Date of Award

8-2013

Document Type

Dissertation

Degree Name

Doctor of Philosophy (PhD)

Legacy Department

Planning, Design, and the Built Environment

Advisor

Green, Keith E

Committee Member

Walker , Ian D

Committee Member

Brooks , Johnell O

Committee Member

Ellison , Michael S

Abstract

Assistive robotics will become integral to the everyday lives of a human population that is increasingly mobile, older, urban-centric and networked. The overwhelming demands on healthcare delivery alone will compel the adoption of assistive robotics. How will we communicate with such robots, and how will they communicate with us? This research makes the case for a relatively 'artificial' mode of nonverbal human-robot communication that is non-disruptive, non-competitive, and non-invasive human-robot communication that we envision will be willingly invited into our private and working lives over time. This research proposes a non-verbal communication (NVC) platform be conveyed by familiar lights and sounds, and elaborated here are experiments with our NVC platform in a rehabilitation hospital. This NVC is embedded into the Assistive Robotic Table (ART), developed within our lab, that supports the well-being of an expanding population of older adults and those with limited mobility. The broader aim of this research is to afford people robot-assistants that exist and interact with them in the recesses, rather than in the foreground, of their intimate and social lives.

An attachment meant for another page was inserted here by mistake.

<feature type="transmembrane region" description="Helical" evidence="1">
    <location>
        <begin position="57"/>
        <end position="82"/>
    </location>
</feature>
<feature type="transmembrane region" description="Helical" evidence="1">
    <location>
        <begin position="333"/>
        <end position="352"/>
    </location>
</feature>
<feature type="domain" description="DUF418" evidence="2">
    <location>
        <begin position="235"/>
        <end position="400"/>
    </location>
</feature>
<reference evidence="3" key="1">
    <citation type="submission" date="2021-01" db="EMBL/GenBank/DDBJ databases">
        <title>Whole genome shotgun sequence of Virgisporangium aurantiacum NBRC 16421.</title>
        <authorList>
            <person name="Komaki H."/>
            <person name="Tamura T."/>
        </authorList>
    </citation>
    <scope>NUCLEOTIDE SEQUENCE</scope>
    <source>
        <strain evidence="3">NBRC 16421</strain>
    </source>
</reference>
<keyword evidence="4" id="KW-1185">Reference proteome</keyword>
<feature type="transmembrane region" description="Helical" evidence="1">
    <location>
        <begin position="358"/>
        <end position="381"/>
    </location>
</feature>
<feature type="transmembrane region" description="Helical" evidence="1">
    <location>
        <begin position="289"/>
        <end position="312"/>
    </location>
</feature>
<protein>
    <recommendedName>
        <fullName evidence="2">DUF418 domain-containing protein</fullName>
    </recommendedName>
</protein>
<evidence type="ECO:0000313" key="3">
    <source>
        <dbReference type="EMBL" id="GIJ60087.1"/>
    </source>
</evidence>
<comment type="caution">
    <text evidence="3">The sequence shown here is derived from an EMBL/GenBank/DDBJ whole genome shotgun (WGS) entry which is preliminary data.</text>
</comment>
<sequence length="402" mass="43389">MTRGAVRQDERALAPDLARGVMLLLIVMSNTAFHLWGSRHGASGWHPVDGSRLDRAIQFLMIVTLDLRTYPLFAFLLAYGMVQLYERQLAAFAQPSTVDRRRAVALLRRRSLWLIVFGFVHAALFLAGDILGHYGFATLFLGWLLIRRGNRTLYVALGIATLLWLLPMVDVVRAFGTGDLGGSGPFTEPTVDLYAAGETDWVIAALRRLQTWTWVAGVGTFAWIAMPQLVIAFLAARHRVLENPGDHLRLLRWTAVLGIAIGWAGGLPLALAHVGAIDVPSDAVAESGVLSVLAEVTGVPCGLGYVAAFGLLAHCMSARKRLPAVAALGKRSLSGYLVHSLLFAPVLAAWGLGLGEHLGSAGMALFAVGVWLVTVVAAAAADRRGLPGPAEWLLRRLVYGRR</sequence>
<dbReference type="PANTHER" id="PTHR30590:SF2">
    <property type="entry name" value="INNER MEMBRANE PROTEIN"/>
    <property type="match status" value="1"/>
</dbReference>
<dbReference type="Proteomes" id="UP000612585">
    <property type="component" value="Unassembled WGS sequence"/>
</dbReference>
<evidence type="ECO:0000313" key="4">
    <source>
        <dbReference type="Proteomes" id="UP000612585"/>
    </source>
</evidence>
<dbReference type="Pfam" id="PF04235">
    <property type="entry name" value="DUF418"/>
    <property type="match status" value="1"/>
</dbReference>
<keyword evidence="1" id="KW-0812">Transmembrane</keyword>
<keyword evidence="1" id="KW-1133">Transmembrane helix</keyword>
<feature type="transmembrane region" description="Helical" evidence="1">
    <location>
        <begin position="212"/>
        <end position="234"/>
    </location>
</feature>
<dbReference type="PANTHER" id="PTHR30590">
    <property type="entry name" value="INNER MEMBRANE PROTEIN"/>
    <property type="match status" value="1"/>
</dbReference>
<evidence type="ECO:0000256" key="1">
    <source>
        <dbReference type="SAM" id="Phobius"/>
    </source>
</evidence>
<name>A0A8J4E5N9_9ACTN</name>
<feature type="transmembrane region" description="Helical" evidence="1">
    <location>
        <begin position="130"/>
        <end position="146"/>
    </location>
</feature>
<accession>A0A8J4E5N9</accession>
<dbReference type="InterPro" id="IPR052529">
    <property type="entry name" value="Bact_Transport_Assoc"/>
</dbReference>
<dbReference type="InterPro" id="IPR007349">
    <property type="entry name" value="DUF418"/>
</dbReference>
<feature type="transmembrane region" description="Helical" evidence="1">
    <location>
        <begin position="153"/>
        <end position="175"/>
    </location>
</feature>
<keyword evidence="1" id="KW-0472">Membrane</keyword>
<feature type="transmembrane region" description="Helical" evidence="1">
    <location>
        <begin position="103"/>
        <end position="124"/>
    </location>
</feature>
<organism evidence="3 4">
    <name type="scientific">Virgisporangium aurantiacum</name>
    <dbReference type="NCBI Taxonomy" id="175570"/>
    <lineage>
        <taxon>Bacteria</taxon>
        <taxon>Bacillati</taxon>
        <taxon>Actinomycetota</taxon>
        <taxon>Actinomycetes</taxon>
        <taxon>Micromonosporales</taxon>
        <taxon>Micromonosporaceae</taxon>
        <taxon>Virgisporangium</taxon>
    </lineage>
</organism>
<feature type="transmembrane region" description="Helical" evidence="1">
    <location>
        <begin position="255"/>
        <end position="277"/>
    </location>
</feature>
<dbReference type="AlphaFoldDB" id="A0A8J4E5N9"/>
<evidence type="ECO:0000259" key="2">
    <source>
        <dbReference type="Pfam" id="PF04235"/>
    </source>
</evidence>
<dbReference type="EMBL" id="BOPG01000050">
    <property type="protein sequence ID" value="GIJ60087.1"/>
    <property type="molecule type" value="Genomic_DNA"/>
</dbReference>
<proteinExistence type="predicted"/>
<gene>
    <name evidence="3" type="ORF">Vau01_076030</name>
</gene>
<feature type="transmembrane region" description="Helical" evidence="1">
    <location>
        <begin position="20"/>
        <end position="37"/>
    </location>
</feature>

With support from our larger research team, I designed and evaluated several alternative modes of nonverbal robot communication with the objective of establishing a nonverbal, human-robot communication loop that evolves with users and can be modified by users. The study was conducted with 10-13 clinicians -- doctors and occupational, physical, and speech therapists -- at a local rehabilitation hospital through three iterative design and evaluation phases and a final usability study session. For our test case at a rehabilitation hospital, medical staff iteratively refined our NVC platform, stated a willingness to use our platform, and declared NVC as a desirable research path. In addition, these clinicians provided the requirements for human-robot interaction (HRI) in clinical settings, suggesting great promise for our mode of human-robot communication for this and other applications and environments involving intimate HRI.

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Architecture Commons

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